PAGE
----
• Big Eden, PG-13: “Henry Hart returns to Big Eden and winds up confronting his unrequited passion for his high school best friend and his feelings about being gay.”
  • Rent, PG-13: “This is the film version of the Pulitzer and Tony Award winning musical about Bohemians in the East Village of New York City struggling with life, love and AIDS, and the impacts they have on America.”
  • D.E.B.S., PG-13: “Plaid-skirted schoolgirls are groomed by a secret government agency to become the newest members of the elite national-defense group, D.E.B.S.”
  • I Am Not Your Negro, PG-13: “The late black and gay writer James Baldwin is given new voice in I Am Not Your Negro. Director Raoul Peck offers viewers the opportunity to spend 90 minutes with Baldwin’s words — his interviews, manuscripts, and influences — which offer his honest and illuminating insights on race in America.”
  • I Can’t Think Straight, PG-13: “A 2008 romance film adapted from a same name novel about a London-based Jordanian of Palestinian descent, Tala, who is preparing for an elaborate wedding. A turn of events causes her to have an affair and subsequently fall in love with another woman, Leyla, a British Indian.”
  • The World Unseen, PG-13: “A drama centered on two women who engage in a dangerous relationship during South Africa’s apartheid era.”
  • Caramel, PG: “A romantic comedy centered on the daily lives of five Lebanese women living in Beirut.”
  • You Are Not Alone, UR: “Two precocious boys explore their sexuality at boarding school.”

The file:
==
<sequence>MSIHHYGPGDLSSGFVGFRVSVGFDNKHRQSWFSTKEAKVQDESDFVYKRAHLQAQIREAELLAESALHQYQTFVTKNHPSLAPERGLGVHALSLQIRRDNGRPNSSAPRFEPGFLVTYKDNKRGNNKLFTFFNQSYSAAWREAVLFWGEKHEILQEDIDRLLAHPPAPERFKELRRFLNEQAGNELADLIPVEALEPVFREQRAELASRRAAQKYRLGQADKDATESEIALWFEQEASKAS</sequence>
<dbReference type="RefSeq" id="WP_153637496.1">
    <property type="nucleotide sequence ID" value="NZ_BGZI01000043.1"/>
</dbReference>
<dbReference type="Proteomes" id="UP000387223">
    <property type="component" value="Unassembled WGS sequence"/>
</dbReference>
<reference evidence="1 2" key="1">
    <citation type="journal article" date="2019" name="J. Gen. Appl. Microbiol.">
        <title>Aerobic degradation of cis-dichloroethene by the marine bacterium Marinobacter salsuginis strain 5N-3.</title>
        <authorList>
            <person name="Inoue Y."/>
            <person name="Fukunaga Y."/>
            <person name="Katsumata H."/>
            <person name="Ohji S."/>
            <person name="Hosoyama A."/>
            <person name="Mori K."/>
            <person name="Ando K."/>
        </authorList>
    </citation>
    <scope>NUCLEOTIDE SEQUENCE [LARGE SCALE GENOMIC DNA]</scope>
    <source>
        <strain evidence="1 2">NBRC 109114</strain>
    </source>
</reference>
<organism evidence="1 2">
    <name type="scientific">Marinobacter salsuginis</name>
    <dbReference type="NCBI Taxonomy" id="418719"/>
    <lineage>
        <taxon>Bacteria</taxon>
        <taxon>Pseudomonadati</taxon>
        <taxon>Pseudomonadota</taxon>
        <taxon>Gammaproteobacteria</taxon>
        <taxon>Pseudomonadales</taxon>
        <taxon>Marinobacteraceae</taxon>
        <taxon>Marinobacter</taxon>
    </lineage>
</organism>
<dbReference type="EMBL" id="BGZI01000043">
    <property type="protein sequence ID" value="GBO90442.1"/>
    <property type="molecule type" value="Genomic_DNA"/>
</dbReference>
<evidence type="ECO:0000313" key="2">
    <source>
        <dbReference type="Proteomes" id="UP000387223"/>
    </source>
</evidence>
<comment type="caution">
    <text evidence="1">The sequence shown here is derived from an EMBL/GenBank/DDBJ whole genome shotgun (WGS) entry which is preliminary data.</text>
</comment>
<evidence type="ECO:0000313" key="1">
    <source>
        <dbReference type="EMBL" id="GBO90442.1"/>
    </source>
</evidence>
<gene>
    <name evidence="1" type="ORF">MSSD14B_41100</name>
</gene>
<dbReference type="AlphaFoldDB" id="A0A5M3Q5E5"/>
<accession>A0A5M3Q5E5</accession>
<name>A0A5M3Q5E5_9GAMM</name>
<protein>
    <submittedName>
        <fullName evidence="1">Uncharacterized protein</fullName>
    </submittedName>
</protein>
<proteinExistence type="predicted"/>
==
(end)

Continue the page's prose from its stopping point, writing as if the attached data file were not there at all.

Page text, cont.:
• Bend it like Beckham, PG-13: “The daughter of orthodox Sikh rebels against her parents’ traditionalism and joins a football team.”
  • Camp, PG-13: “After a series of Broadway flops, songwriter Bert Hanley (Dixon) goes to work at a musical camp for young performers. Inspired by the kids, he finds an opportunity to regain success by staging an altogether new production.”
  • Chutney Popcorn, PG-13: “Reena is a young Indian American lesbian who lives and works in New York. Her sister Sarita, who is happily married, discovers that she is infertile. Reena offers to be a surrogate mother for her sister’s baby, hoping to improve her relationship with their mother, who disapproves of Reena’s sexual orientation. Reena has second thoughts when her girlfriend Lisa feels left out.”
  • The Family Stone, PG-13: “An uptight, conservative businesswoman accompanies her boyfriend to his eccentric and outgoing family’s annual Christmas celebration and finds that she’s a fish out of water in their free-spirited way of life.”
  • Saved!, PG-13: “When a girl attending a Christian high school becomes pregnant, she finds herself ostracized and demonized, as all of her former friends turn on her.”
  • To Wong Foo Thanks for Everything, Julie Newmar, PG-13: “Three drag queens travel cross-country until their car breaks down, leaving them stranded in a small town.”
  • Victor Victoria, PG: “A struggling female soprano finds work playing a male female impersonator, but it complicates her personal life.”
  • Far From Heaven, PG-13: “In 1950s Connecticut, a housewife faces a marital crisis and mounting racial tensions in the outside world.”
  • Philadelphia, PG-13: “When a man with HIV is fired by his law firm because of his condition, he hires a homophobic small time lawyer as the only willing advocate for a wrongful dismissal suit.”
  • Beautiful Daughters, TV-14: “In February, 2004, with the help of Eve Ensler and Jane Fonda, a group of transgender women put on the first all-transgender production of “The Vagina Monologues”, including a new monologue written by Ensler from their own experiences.”
  • Zorro: The Gay Blade, PG: “In 1840’s Mexico, wealthy landowner Don Diego Vega learns of his late father’s secret as Zorro, the masked folk hero, and Vega adopts his new persona. But when Vega is incapacitated by an injury, he asks Ramon, his very gay, long-lost twin brother (now calling himself ‘Bunny’), to replace him as the caped hero, who makes some drastic changes to his Zorro persona.”